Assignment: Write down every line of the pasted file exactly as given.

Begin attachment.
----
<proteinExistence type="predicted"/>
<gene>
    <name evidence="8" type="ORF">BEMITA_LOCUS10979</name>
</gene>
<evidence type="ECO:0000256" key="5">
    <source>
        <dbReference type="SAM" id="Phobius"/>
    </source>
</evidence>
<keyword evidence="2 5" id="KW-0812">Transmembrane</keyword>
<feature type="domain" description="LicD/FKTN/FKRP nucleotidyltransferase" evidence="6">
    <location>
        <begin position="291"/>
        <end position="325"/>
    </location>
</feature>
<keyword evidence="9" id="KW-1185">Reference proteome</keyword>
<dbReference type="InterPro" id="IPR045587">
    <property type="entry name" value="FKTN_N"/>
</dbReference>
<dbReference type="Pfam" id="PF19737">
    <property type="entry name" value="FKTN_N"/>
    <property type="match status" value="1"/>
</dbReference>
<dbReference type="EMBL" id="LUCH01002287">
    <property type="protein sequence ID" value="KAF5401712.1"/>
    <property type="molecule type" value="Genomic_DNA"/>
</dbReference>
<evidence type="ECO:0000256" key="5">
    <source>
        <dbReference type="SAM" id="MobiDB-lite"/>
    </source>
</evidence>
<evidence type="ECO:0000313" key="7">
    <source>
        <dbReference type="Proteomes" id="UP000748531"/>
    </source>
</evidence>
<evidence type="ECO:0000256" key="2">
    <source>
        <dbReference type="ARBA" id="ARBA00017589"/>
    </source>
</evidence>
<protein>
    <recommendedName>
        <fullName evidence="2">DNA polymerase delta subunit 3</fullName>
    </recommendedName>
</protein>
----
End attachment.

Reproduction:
<proteinExistence type="predicted"/>
<gene>
    <name evidence="8" type="ORF">BEMITA_LOCUS10979</name>
</gene>
<evidence type="ECO:0000256" key="5">
    <source>
        <dbReference type="SAM" id="Phobius"/>
    </source>
</evidence>
<keyword evidence="2 5" id="KW-0812">Transmembrane</keyword>
<feature type="domain" description="LicD/FKTN/FKRP nucleotidyltransferase" evidence="6">
    <location>
        <begin position="291"/>
        <end position="325"/>
    </location>
</feature>
<keyword evidence="9" id="KW-1185">Reference proteome</keyword>
<dbReference type="InterPro" id="IPR045587">
    <property type="entry name" value="FKTN_N"/>
</dbReference>
<dbReference type="Pfam" id="PF19737">
    <property type="entry name" value="FKTN_N"/>
    <property type="match status" value="1"/>
</dbReference>
<dbReference type="EMBL" id="LUCH01002287">
    <property type="protein sequence ID" value="KAF5401712.1"/>
    <property type="molecule type" value="Genomic_DNA"/>
</dbReference>
<evidence type="ECO:0000256" key="5">
    <source>
        <dbReference type="SAM" id="MobiDB-lite"/>
    </source>
</evidence>
<evidence type="ECO:0000313" key="7">
    <source>
        <dbReference type="Proteomes" id="UP000748531"/>
    </source>
</evidence>
<evidence type="ECO:0000256" key="2">
    <source>
        <dbReference type="ARBA" id="ARBA00017589"/>
    </source>
</evidence>
<protein>
    <recommendedName>
        <fullName evidence="2">DNA polymerase delta subunit 3</fullName>
    </recommendedName>
</protein>